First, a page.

Oleg Lurye, the well-known investigative reporter for the biweekly newspaper Novaya Gazeta, has written an article in the paper’s latest issue alleging that Anatoly Chubais, currently head of United Energy Systems (UES) and a leader of the Union of Right-Wing Forces (SPS), and Alfred Kokh, currently head of Gazprom-Media, were involved in large-scale money laundering via the Bank of New York (BONY).
The article refers to a document first cited earlier this year by Novaya Gazeta concerning a trip Kokh made on January 3, 1996 to the Barbados, which, as Lurye notes, is known–among other things–as “an offshore haven for laundered money.” Kokh allegedly traveled to the island with one of the leading figures in the BONY scandal of 1999, Natasha Gurfinkel-Kagalovsky, and her husband. She was a BONY senior vice president in charge of the bank’s Eastern European division; her husband, Konstantin Kagalovsky, was at one time Russia’s representative to the International Monetary Fund and then a top executive first at Menatep Bank and afterwards at the Yukos oil company. It should be noted that no charges in connection with the BONY case have been brought against Gurfinkel-Kagalovsky, who was suspended from the banks at the height of the scandal and who later resigned. Last year she filed suit against the bank, denying any connection to the money laundering scandal and demanding US$270 million in compensation for damages to her reputation. At the time of the alleged Barbados visit, Kokh was first deputy chief of the State Property Committee, which was then formally headed by Sergei Belaev but actually under the control of Chubais, who was then a first deputy prime minister. Chubais would within weeks be dismissed by Boris Yeltsin for the notorious loans-for-shares privatization scheme at the end of 1995, but almost immediately rise from the ashes to run Yeltsin’s re-election campaign.
Lurye quotes an unnamed top U.S. Federal Bureau of Investigation official as telling him recently that the FBI had also been aware of Kokh’s and the Kagalovskys’ visit to Barbados. According to the FBI official, Kokh, in making the visit, was acting on behalf of Chubais, who at the start of 1996 needed a “mechanism” by which to send billions of dollars received as a result of privatization offshore and to launder a portion of these funds for Yeltsin’s re-election campaign. The Bank of New York was “the ideal variant,” the official told Lurye. Lurye also quotes the FBI official as saying that Chubais, “being a vice premier and a well-known figure,” did not want to meet directly with BONY officials, and thus sent Kokh as his “emissary.” At the same time, Lurye says, Chubais knew the major players in the BONY scandal very well and had met with them secretly in the United States.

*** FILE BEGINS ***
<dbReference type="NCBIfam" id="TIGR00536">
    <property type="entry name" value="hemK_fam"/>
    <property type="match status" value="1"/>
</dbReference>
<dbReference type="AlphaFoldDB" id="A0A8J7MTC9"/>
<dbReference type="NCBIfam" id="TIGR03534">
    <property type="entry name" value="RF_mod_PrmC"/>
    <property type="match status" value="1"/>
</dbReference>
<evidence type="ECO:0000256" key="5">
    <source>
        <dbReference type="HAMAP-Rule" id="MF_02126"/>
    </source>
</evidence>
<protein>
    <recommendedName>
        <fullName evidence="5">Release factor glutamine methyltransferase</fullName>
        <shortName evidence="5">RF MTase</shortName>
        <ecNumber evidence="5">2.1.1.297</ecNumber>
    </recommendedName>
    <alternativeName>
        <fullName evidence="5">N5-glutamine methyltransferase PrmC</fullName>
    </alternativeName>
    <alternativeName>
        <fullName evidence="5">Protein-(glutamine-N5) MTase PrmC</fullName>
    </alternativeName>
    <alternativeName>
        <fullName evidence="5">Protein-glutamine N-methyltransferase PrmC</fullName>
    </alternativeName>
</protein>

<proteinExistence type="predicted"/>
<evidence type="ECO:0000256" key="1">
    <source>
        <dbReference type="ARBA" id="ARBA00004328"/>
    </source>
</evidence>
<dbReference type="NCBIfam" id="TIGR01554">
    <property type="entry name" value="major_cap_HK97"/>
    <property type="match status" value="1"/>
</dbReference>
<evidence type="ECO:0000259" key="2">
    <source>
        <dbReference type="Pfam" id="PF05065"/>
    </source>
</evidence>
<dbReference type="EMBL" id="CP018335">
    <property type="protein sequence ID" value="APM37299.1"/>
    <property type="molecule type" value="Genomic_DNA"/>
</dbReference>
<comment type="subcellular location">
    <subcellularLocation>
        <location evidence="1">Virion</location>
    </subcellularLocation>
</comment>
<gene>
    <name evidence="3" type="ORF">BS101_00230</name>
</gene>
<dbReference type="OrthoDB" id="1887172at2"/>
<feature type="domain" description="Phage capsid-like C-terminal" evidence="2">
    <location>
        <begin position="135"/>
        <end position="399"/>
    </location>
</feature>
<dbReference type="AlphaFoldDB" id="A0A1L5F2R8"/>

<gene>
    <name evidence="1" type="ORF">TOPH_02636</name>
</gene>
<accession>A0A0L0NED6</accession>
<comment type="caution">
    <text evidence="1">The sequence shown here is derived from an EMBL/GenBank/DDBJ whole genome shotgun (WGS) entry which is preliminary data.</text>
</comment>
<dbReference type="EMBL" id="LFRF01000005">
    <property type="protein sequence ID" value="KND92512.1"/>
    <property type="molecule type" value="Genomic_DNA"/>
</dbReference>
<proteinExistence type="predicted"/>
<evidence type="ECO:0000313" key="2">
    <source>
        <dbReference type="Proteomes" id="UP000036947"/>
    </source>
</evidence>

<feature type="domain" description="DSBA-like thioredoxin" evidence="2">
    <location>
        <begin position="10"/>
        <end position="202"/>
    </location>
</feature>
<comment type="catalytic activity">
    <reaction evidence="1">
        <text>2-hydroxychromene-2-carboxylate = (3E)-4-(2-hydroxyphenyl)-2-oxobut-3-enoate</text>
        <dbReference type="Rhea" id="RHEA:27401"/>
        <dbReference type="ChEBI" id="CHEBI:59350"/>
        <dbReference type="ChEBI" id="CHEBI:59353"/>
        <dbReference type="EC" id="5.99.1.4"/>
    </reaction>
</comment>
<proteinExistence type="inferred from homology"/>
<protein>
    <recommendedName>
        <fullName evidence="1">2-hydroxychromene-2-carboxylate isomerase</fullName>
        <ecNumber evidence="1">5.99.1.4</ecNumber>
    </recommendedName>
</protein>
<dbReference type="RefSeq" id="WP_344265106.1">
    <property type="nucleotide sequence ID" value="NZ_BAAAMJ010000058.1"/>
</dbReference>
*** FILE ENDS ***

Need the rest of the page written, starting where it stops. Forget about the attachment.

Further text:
Lurye also cites an audit carried out by the Audit Chamber, an independent Russian state agency, into the State Property Committee’s activities from 1992 to 1995. The state auditors expressed alarm, first, that U.S. and British firms had managed to acquire controlling shares in Russian aircraft manufacturers–including MAPO-MiG, Sukhoi, Yakovlev, Ilyushin and Antonov–and, second, that Germany’s Siemens had acquired a 20-percent stake in the Kaluga Turbine Factory–which, among other things, holds a state monopoly in welding technology needed for the construction of nuclear subs (see the eXile, #31, March 5, 1998). Lurye also quotes from a joint letter written by the Federal Security Service (FSB) and Foreign Intelligence Service (SVR) charging that the privatization of military-industrial enterprises like those was followed by a transfer of Russian military technology to the West so large that NATO inaugurated a special program devoted to processing the acquired information. Lurye concludes that between 1993 and 1995 Chubais “organized the sale of unique Russian [military] technology to the West,” for which the Russian budget received only US$450 million. Some of the remaining proceeds went to Yeltsin’s re-election campaign but, Lurye alleges, “the lion’s share” was hidden in BONY accounts. The journalists also cites an Audit Chamber finding that “privatization structures” connected to Chubais had received more than US$2 billion in credits from the West earmarked for “the development of privatization in Russia,” but that most of this money also disappeared. Lurye says there is “certain information” that “foreign special services” found some of these funds in BONY accounts (Novaya Gazeta, July 16).
Oleg Lurye, it should be noted, has investigated alleged corruption by top officials such as Prime Minister Mikhail Kasyanov, Kremlin chief of staff Aleksandr Voloshin and Pavel Borodin, the former Kremlin property manager who is now state secretary of the Russia-Belarus union. Last December, Lurye was severely beaten and had his face slashed by unidentified attackers (see the Monitor, March 26, December 18, 2000).
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